On 9 May 1978 the community of Wellington celebrated the 150th commemoration of the birthday of dr Andrew Murray in an appropriate way. From 1871 to 1917 Andrew Murray was the minister of the DRC congregation Wellington. He was also a distinguished and prolific writer of Christian books. About 250 books flowed from his pen. Most of these books were translated in many different languages. Andrew Murray’s books are still distributed and read all over the world today.
During the festivities dr Frits Gaum, then the executive director of Bybelkor, had the bright idea to institute a prize to award Christian publications of outstanding quality. This prize would carry the name of Andrew Murray to give recognition to the immense influence Murray as a writer and a man of God had in South Africa and all over the world.
The initial work to establish the Andrew Murray Prize Fund was done by the Wamakersvallei Cultural Council. Dr Gaum was chairperson of this council. Many other institutions were asked to become members of this Prize Fund. Every participating institution contributed R2 200 to the fund. The constituting meeting was held on Thursday, 29 November 1979 in the boardroom of the Huguenot College in Wellington.
The following persons were included in the first meeting of the Governing Body:
- Mr Timo Crous (Christelike Uitgewersmaatskappy; Stigting F en R Crous)
- Mr AG du Toit (Boland Bank)
- Dr SJ Eloff (Algemene Jeugkommissie of the DRC)
- Dr FM Gaum (Wamakersvallei Culture Council)
- Rev JWL Gebhardt (DRC congregations, Wellington)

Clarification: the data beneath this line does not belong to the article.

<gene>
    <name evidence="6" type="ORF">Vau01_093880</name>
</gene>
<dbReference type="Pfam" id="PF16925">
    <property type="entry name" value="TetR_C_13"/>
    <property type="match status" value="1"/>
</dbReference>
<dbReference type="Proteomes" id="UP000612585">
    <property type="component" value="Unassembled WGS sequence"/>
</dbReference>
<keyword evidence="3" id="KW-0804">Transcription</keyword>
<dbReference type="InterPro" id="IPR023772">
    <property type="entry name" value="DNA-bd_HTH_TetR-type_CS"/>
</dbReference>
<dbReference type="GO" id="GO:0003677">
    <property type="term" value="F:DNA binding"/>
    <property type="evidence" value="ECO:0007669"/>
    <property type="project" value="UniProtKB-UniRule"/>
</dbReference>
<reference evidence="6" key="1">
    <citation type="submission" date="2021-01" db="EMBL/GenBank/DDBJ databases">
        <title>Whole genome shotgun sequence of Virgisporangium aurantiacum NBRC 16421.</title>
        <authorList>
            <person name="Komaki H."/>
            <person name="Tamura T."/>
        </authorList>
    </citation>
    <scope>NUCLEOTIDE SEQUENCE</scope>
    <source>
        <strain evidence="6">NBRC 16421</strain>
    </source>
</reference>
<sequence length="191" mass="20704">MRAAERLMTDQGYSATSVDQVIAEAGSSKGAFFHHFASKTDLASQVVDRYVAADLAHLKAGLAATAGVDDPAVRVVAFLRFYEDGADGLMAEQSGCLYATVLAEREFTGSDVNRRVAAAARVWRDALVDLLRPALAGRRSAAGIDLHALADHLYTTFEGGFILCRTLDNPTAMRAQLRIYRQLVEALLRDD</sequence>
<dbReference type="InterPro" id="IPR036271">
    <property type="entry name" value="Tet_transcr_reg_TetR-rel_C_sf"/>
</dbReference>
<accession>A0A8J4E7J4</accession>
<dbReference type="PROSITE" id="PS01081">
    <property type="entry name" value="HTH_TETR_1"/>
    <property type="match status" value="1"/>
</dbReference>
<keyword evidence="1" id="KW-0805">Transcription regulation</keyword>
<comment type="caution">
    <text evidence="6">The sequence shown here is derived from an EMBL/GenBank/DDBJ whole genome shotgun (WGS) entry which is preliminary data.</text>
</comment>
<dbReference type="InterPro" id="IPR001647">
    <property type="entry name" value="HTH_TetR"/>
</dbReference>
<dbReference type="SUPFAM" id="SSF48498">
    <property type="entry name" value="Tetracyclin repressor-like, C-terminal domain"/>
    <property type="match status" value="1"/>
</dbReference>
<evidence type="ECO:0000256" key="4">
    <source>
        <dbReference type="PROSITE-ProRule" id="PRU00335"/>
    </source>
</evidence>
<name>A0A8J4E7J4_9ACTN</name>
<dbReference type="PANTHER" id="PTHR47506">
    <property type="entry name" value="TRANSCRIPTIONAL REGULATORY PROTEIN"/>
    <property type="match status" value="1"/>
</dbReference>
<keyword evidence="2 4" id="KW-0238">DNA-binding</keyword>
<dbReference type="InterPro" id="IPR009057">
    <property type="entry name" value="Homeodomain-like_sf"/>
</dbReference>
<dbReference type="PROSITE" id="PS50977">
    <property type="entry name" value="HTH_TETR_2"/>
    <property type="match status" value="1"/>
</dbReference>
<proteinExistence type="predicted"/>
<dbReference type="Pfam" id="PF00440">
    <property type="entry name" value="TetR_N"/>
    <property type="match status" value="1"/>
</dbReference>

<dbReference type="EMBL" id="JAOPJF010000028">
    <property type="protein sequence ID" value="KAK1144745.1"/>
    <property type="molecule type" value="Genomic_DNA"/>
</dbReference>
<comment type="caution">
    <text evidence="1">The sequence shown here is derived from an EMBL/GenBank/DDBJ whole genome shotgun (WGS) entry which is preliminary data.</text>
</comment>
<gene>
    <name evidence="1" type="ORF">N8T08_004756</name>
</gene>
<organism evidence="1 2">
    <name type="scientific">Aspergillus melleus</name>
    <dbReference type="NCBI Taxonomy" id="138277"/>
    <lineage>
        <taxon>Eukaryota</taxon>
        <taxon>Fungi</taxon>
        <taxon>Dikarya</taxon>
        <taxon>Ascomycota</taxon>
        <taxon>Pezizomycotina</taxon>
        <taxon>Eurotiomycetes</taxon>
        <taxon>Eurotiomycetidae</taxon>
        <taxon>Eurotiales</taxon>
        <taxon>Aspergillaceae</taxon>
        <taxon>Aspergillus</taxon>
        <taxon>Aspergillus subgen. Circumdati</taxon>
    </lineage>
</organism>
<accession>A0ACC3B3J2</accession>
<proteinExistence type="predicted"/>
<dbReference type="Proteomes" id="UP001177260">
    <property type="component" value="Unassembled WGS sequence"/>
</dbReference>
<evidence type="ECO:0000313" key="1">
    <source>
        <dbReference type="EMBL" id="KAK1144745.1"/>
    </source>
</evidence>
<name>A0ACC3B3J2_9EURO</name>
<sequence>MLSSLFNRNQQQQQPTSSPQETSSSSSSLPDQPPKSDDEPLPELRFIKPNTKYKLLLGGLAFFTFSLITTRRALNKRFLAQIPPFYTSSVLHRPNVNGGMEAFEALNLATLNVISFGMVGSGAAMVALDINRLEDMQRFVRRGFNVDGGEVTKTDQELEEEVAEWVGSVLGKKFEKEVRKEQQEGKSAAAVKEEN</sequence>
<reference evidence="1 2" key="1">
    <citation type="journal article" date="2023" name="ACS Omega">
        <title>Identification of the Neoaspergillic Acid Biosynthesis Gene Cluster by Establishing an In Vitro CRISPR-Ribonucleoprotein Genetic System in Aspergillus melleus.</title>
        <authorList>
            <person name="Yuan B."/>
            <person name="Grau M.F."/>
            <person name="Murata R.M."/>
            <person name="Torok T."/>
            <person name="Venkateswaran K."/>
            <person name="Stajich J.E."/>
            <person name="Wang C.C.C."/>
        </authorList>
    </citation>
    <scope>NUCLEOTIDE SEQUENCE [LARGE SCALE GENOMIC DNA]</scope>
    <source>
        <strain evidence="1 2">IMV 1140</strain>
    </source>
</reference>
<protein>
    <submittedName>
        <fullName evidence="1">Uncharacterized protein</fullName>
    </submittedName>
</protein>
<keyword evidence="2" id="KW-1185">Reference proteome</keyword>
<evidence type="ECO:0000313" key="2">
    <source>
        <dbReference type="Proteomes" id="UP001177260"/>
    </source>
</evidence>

- Mr IB Kasselman (NG Kerkboekhandel, Transvaal)
- Rev HJ Linde (Bybelkor)
- Mr WL Maree (Voorligter Trust Fund)
- Mr E Smit (Teachers’ College, Wellington)
- Prof PR van Dyk (Huguenot College)
The Murray family also became a participating institution, but neither rev RB Murray (chief delegate) nor prof AH Murray (second) could attend the meeting.
The following persons formed the first Governing Body:
- Dr FM Gaum (Chairperson)
- Prof PR van Dyk (Vice-person)
- Mr E Smit (additional member)
- Rev HJ Linde (serving as secretary as a representative of Bybelkor)
New members added
During the following years other institutions were continuously invited to become members of the Prize Fund. The following institutions were added through the years, although not all were nominated as members of the Governing Body or the Board of Members:
- 1980: Trio-Rand (SA) Ltd
- 1980: Vox-Viva (Pty) Ltd
- 1981: FAK
- 1981: ATKV
- 1984: Helpmekaar Study Fund
- 1985: Sinodical Commission for Publications and Communication of the NG Sendingkerk
- 1986: Christian Higher Education Association
- 1987: Tydskriftemaatskappy of the DRC
- 1990: Nasionale Pers
- 1993: Christelike Uitgewersmaatskappy (CUM)
- 1993: Curatorium, Theological Seminary, Stellenbosch
- 1999: Lux Verbi.BM
- 1999: Christian Literature Fund (CLF)
- 1999: DRC congregation, Cape Town (Groote Kerk)
- 1999: Carpe Diem Publishers
- 2008: Faculty of Theology, University of Pretoria
- 2008: Faculty of Theology, University of the Free State
- 2011: FHBC, Wellington